Valerie Jarrett, one of President Obama’s top advisors, today called the movie “Bully,” a documentary film that examines the lives of bullied youth and teens, “a powerful call to action.” Jarrett has often been a point-person for the President on LGBT issues, despite her having called homosexuality a “lifestyle” in 2010. “I believe that day by day, step by step, we will change not just our laws and policies, but behavior, so that every young person is able to thrive in our schools and communities, without worrying about being bullied,” Jarrett wrote.
“Recently, I watched the movie BULLY with my mom. We were both deeply moved by the film and the stories it tells of students, families, and communities impacted by bullying,” Jarrett posted on the White House blog this afternoon.
Earlier today, we screened BULLY at the White House. We were joined by bullying prevention advocates from a range of communities – LGBT, AAPI, faith, disability, and others – as well as educational partners and key Obama Administration staff who work on these issues every day, including Secretary of Education Arne Duncan. Before the film, a panel of nationally recognized experts on bullying prevention spoke from their perspectives about challenges and opportunities, and after the film, we heard from Lee Hirsch, the director and filmmaker, and several of the students and families who were directly impacted by bullying and intolerance and whose stories were featured in the film.
This film is a powerful call to action: We must do everything we can to work toward the day when no young person or family suffers the pain, agony, and loss caused by bulling in our schools and communities.
Jarrett also detailed “Administrative actions” that she labeled “critically important – and effective,” including President Obama’s “It Gets Better” video, “the first-ever White House Conference on Bullying Prevention,” and the Department of Education’s guidance to schools, colleges, and universities, making it clear that existing civil rights laws apply to bullying.”
Jarrett also pointed to today’s announcement by the Administration that it is now supporting two anti-LGBT bullying bills,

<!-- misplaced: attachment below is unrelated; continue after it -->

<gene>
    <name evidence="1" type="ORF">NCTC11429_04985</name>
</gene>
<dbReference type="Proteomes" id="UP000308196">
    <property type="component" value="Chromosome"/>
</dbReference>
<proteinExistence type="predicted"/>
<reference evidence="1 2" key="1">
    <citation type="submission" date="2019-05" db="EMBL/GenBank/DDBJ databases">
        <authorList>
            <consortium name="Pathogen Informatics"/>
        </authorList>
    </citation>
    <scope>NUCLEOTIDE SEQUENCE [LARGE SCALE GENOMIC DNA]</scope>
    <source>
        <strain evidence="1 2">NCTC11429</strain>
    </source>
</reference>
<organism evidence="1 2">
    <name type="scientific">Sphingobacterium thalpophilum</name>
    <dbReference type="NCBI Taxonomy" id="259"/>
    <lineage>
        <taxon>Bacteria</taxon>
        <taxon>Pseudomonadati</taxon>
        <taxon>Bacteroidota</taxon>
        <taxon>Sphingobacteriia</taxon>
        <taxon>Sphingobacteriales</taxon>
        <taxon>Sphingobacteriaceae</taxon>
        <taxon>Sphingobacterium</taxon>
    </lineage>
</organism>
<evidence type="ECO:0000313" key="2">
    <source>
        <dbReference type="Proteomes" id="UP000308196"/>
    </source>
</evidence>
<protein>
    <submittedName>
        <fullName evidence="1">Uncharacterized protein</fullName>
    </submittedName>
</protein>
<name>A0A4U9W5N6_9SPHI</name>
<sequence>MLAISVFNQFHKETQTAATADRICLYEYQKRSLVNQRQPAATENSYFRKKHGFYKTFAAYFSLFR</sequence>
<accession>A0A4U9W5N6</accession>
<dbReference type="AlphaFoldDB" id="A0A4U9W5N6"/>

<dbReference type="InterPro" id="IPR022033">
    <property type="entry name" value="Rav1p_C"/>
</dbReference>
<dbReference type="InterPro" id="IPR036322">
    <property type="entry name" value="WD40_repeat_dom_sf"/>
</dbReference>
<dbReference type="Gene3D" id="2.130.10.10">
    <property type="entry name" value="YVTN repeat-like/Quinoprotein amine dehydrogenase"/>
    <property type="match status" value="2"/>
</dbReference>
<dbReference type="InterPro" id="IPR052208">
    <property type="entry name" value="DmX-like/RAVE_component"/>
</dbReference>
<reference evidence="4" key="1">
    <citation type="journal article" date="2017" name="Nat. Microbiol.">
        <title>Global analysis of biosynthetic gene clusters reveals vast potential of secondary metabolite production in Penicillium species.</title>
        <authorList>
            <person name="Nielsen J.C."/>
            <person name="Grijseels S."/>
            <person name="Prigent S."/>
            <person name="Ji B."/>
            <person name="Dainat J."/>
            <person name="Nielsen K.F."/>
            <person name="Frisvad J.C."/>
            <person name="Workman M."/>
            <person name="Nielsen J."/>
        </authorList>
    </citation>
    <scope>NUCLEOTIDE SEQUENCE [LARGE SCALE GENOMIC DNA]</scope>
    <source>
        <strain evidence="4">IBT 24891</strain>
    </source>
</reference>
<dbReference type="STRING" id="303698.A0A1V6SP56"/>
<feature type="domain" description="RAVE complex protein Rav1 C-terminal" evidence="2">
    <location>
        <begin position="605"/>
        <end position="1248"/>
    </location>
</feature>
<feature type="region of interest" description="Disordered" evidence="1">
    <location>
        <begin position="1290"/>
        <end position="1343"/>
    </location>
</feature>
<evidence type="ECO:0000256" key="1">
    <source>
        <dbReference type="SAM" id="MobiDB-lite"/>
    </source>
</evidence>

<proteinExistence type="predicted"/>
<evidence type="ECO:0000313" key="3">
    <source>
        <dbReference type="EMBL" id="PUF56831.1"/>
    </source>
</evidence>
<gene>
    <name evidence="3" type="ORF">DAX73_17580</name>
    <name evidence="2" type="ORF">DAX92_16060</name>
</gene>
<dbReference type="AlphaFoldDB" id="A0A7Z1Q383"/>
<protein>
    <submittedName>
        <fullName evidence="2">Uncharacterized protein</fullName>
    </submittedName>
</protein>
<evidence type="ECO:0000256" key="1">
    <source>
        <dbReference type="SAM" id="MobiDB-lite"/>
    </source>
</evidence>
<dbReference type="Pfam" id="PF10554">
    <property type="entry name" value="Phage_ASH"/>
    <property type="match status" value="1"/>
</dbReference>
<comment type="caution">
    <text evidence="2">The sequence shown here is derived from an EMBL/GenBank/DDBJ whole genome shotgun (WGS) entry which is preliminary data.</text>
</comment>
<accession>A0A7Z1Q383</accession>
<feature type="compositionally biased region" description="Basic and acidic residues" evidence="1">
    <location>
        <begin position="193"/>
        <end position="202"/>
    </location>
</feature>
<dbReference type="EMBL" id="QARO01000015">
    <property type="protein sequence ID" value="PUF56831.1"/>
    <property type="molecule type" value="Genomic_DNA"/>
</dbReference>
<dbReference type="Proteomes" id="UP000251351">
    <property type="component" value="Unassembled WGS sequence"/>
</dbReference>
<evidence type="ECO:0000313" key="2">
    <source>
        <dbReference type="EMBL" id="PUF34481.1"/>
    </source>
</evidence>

We also hope that Congress will take action to ensure that all students are safe and healthy and can learn in environments free from discrimination, bullying, and harassment by passing the Student Non-Discrimination Act (SNDA) and the Safe Schools Improvement Act (SSIA). These pieces of legislation are critically important to addressing bullying in our schools and safeguarding our most vulnerable students. The Student Non-Discrimination Act, sponsored by Senator Al Franken of Minnesota, and Representative Jared Polis of Colorado, would prohibit discrimination in public schools against any student on the basis of actual or perceived sexual orientation and gender identity. And the Safe Schools Improvement Act, sponsored by Senator Bob Casey of Pennsylvania and Representative Linda Sanchez of California, would require school districts to adopt codes of conduct specifically prohibiting bullying and harassment, including on the basis of race, color, national origin, sex, disability, sexual orientation, gender identity, and religion. I would also like to thank Illinois Representative Danny Davis for his advocacy on this issue. All of our students have the same right to go to school in an environment free of discrimination and harassment, and that’s why the President supports these two important pieces of legislation and wants to work with Congress as they move forward in the process.
It’s great that Obama is rounding up the troops to come out in support of anti-bullying legislation and drawing the public’s eye to the plight on bullied youth and teens, certainly via an important vehicle like “Bully.” But until the President joins with the majority of Americans in supporting full civil marriage equality and fill civil rights for all LGBT people, this is lip service, and it’s not enough.
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